After getting 282 seats, was Modi reluctant to listen any other opinion?
I think this belief is absolutely wrong. I know his style of functioning and I can say, bluntly, that each and every day he spoke to several people on different subjects. In Lutyen’s Delhi, there is a wrong perception that he takes his own decision – this isn’t correct. In Delhi, he begins his daily routine with briefing meetings. Principal Secretary Nripendra Mishra meets him first. Then P.K. Mishra and other PMO officials. He talks to his PS and APSs daily. Then, the PM conducts video conferences with his department secretaries. He would also hold such conferences with state government officials.
He also has his own unique way of taking inputs from the feedback from the ground; a team, a set-up that isn’t just restricted to social media like Twitter or Facebook. He seeks opinion from the chaupals of different villages. Before the declaration of the election, he conducted a review meeting. The PMO wanted to know the status of implementation of different Government of India schemes in the country’s 29 states and 7 union territories.
It is true that Modi didn’t encourage the Dalal Raj of the political system. In Maharashtra, what is the reason for the deteriorating relationship between Uddhav and Modi took in the past 5 years? Was it ideological? Was it the just the BJP’s single party mindset? An arrogance of big brotherhood? The informed political circle know that the actual reason is because Shiv Sena couldn’t get the malai of Delhi’s power. It started with the Mumbai corporation and ended in a cabinet birth for Shiv Sena.
When Atal Bihari Vajpayee was the Prime Minister, Balasaheb quarrelled on several issues. But the supply line for Shiv Sena was never disturbed. Vajpayee was the first NDA PM in 1998. The Vajpayee era could easily be said as the beginning of the ‘swarna yug’ of Indian economy. It was under his leadership that India went for Pokhran 2, but was he a strong leader? The Indian mythology of strong leadership would dictate that he wasn’t.
Vajpayee was, after all, a man of political consensus. How can such a leader be characterised as strong? Here lies the fallacy. Once the late Pramod Mahajan of the BJP told me: “Do you know what is our major problem in this party and government? And what is the advantage the Gandhi family of the Congress have?” He explained: “In our party it is a tyranny of democracy. Vajpayee may be the leader but there is an oligarchy. Advani, M.M. Joshi, Jaswant Singh, Yashwant Sinha. And beyond these leaders there is Nagpur. Humhara yaha fayasla lenese jada chintan manthan hota haye!”
In congress there is a working committee but only one Gandhi will take the final call. Nobody can object. Sharad Pawar and Purno Sangma raised issues and they had to leave the party. Only once Vajpayee did not disclose the decision to Advani also — and that was the Pokhran blast and that event made Indian leadership strong! See, Advani pressurised Vajpayee to hold general election six months early. And Vajpayee accepted. He lost the election.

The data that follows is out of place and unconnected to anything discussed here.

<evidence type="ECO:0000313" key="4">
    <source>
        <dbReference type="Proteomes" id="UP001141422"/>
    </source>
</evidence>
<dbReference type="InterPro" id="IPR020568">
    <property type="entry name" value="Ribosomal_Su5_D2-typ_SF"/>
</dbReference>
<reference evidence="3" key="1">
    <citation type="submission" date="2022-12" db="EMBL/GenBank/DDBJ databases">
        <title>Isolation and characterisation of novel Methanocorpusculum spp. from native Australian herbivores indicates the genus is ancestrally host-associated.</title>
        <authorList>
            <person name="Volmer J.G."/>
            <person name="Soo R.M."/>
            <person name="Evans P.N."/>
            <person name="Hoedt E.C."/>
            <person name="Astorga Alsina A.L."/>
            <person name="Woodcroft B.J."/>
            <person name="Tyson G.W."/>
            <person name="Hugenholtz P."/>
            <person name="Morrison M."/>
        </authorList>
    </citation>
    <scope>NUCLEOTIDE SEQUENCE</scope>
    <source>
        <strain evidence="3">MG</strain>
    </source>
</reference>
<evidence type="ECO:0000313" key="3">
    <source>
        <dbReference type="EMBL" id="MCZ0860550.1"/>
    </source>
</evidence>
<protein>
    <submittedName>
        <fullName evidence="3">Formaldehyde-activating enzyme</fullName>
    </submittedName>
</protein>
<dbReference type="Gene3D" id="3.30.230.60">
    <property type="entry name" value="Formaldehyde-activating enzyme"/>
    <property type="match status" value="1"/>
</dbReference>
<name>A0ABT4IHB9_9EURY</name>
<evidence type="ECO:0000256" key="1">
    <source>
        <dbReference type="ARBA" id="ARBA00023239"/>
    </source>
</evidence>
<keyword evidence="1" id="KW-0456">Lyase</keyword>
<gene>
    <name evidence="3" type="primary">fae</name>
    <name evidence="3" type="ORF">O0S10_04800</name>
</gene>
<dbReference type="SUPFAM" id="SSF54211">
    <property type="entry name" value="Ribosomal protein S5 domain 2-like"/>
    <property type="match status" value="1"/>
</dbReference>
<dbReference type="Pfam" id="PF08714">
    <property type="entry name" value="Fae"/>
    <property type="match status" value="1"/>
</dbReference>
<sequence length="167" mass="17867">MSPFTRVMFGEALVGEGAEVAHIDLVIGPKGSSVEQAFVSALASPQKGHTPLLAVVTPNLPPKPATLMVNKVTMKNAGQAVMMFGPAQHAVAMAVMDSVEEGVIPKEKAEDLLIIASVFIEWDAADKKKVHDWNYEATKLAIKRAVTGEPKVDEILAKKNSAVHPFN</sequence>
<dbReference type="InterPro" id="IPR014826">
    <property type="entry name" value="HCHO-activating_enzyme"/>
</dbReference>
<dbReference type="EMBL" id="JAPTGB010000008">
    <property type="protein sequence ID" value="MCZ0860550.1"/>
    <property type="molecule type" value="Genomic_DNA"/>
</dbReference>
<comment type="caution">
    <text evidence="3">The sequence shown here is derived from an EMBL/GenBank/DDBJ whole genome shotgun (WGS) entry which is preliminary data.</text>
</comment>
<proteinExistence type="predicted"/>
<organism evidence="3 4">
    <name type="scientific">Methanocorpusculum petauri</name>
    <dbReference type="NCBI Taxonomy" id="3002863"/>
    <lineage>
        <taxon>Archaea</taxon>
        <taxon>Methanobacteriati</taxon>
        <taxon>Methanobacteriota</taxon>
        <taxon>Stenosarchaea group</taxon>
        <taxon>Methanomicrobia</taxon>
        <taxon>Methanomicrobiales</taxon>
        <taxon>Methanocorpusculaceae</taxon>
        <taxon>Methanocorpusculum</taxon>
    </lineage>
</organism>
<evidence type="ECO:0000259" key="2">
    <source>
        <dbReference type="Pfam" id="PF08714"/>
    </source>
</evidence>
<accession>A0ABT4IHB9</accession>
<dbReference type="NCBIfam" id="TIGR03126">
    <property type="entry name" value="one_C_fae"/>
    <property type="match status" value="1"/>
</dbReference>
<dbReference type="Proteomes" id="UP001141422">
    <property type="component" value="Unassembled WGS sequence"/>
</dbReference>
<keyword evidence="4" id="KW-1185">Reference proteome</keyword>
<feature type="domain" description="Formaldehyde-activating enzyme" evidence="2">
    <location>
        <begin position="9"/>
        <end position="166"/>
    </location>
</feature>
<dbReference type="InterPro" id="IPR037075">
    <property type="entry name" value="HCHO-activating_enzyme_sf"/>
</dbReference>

Can anybody dictate Modi like this today?
In the party national executive meeting held at Palampur (Himachal Pradesh), the BJP leadership led by Advani took the resolution in 1989 to start Ramjanmabhomi movement. Vajpayee objected but he was a loner and a minority voice. Now this model of Vajpayee leadership is desirable? When a General cannot issue order to his soldiers forcefully? Second, when you are a victim of political blackmail. P.V. Narasimha Rao had to manage JMM MPs to win the no confidence motion in the Lok Sabha. How can he be the strong man? Manmohan Singh did not like it, but chargesheeted Lalu Prasad was in his cabinet. I recall that once, while accompanying him during a trip, he said on record that keeping Lalu in cabinet is coalition compulsion. Manmohan Singh wanted to go to Pakistan to talk. The party said no. How can he be a strong leader?
Today we need a strong leader and strong nation. But this doesn’t mean that it has to be against the culture of political pluralism. Such a leader need not be against federalism, need not run an unitary government. Our Constitution suggests a quasi-federal structure, and such a leader can be a symbol of that political entropy. But creating a hate campaign against Modi, projecting him as an autocrat – is that democracy? Actually, till today, I have not seen one Devkant Baruah statement in the BJP saying ‘Modi is India’. (IANS)